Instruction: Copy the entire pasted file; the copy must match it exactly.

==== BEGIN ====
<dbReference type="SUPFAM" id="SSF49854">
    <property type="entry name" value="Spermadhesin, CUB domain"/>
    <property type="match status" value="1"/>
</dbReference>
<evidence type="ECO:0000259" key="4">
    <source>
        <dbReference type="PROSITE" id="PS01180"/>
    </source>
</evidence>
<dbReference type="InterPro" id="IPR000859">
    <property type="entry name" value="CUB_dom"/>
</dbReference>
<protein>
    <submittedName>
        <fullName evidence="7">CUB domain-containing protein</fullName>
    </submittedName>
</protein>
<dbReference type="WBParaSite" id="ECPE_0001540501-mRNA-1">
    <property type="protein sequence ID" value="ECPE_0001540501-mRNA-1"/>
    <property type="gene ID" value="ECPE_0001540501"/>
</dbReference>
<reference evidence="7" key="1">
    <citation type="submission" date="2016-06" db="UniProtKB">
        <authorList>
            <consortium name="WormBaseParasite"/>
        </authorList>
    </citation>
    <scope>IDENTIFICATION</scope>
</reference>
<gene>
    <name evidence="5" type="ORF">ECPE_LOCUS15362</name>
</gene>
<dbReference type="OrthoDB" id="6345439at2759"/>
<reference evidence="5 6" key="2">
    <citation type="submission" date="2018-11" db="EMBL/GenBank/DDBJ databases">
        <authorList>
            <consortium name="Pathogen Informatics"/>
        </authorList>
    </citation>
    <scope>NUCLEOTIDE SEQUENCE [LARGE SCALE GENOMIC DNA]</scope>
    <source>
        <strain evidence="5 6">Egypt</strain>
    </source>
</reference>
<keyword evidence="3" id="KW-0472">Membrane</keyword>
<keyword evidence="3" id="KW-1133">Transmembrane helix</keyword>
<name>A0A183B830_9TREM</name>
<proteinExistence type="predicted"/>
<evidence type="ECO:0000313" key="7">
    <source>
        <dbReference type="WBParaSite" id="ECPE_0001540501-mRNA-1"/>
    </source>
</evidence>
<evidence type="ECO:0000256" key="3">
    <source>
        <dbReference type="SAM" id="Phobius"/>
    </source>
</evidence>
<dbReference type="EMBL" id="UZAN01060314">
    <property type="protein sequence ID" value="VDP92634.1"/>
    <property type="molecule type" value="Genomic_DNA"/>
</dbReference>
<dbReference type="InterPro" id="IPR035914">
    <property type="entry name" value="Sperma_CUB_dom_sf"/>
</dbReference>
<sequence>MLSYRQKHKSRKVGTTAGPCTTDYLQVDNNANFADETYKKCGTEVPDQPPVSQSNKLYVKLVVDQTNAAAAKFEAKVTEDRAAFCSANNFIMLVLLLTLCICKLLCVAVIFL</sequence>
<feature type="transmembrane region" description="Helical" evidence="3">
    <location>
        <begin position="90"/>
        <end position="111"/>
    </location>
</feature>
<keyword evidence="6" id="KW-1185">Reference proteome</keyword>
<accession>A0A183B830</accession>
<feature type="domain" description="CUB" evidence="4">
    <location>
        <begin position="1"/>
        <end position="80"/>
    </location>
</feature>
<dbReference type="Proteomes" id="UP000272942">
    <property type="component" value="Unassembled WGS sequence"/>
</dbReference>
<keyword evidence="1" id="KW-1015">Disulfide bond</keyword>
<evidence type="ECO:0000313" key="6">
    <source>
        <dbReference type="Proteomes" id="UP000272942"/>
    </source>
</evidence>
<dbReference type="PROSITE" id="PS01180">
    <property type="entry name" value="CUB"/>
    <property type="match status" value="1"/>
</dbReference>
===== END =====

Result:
<dbReference type="SUPFAM" id="SSF49854">
    <property type="entry name" value="Spermadhesin, CUB domain"/>
    <property type="match status" value="1"/>
</dbReference>
<evidence type="ECO:0000259" key="4">
    <source>
        <dbReference type="PROSITE" id="PS01180"/>
    </source>
</evidence>
<dbReference type="InterPro" id="IPR000859">
    <property type="entry name" value="CUB_dom"/>
</dbReference>
<protein>
    <submittedName>
        <fullName evidence="7">CUB domain-containing protein</fullName>
    </submittedName>
</protein>
<dbReference type="WBParaSite" id="ECPE_0001540501-mRNA-1">
    <property type="protein sequence ID" value="ECPE_0001540501-mRNA-1"/>
    <property type="gene ID" value="ECPE_0001540501"/>
</dbReference>
<reference evidence="7" key="1">
    <citation type="submission" date="2016-06" db="UniProtKB">
        <authorList>
            <consortium name="WormBaseParasite"/>
        </authorList>
    </citation>
    <scope>IDENTIFICATION</scope>
</reference>
<gene>
    <name evidence="5" type="ORF">ECPE_LOCUS15362</name>
</gene>
<dbReference type="OrthoDB" id="6345439at2759"/>
<reference evidence="5 6" key="2">
    <citation type="submission" date="2018-11" db="EMBL/GenBank/DDBJ databases">
        <authorList>
            <consortium name="Pathogen Informatics"/>
        </authorList>
    </citation>
    <scope>NUCLEOTIDE SEQUENCE [LARGE SCALE GENOMIC DNA]</scope>
    <source>
        <strain evidence="5 6">Egypt</strain>
    </source>
</reference>
<keyword evidence="3" id="KW-0472">Membrane</keyword>
<keyword evidence="3" id="KW-1133">Transmembrane helix</keyword>
<name>A0A183B830_9TREM</name>
<proteinExistence type="predicted"/>
<evidence type="ECO:0000313" key="7">
    <source>
        <dbReference type="WBParaSite" id="ECPE_0001540501-mRNA-1"/>
    </source>
</evidence>
<evidence type="ECO:0000256" key="3">
    <source>
        <dbReference type="SAM" id="Phobius"/>
    </source>
</evidence>
<dbReference type="EMBL" id="UZAN01060314">
    <property type="protein sequence ID" value="VDP92634.1"/>
    <property type="molecule type" value="Genomic_DNA"/>
</dbReference>
<dbReference type="InterPro" id="IPR035914">
    <property type="entry name" value="Sperma_CUB_dom_sf"/>
</dbReference>
<sequence>MLSYRQKHKSRKVGTTAGPCTTDYLQVDNNANFADETYKKCGTEVPDQPPVSQSNKLYVKLVVDQTNAAAAKFEAKVTEDRAAFCSANNFIMLVLLLTLCICKLLCVAVIFL</sequence>
<feature type="transmembrane region" description="Helical" evidence="3">
    <location>
        <begin position="90"/>
        <end position="111"/>
    </location>
</feature>
<keyword evidence="6" id="KW-1185">Reference proteome</keyword>
<accession>A0A183B830</accession>
<feature type="domain" description="CUB" evidence="4">
    <location>
        <begin position="1"/>
        <end position="80"/>
    </location>
</feature>
<dbReference type="Proteomes" id="UP000272942">
    <property type="component" value="Unassembled WGS sequence"/>
</dbReference>
<keyword evidence="1" id="KW-1015">Disulfide bond</keyword>
<evidence type="ECO:0000313" key="6">
    <source>
        <dbReference type="Proteomes" id="UP000272942"/>
    </source>
</evidence>
<dbReference type="PROSITE" id="PS01180">
    <property type="entry name" value="CUB"/>
    <property type="match status" value="1"/>
</dbReference>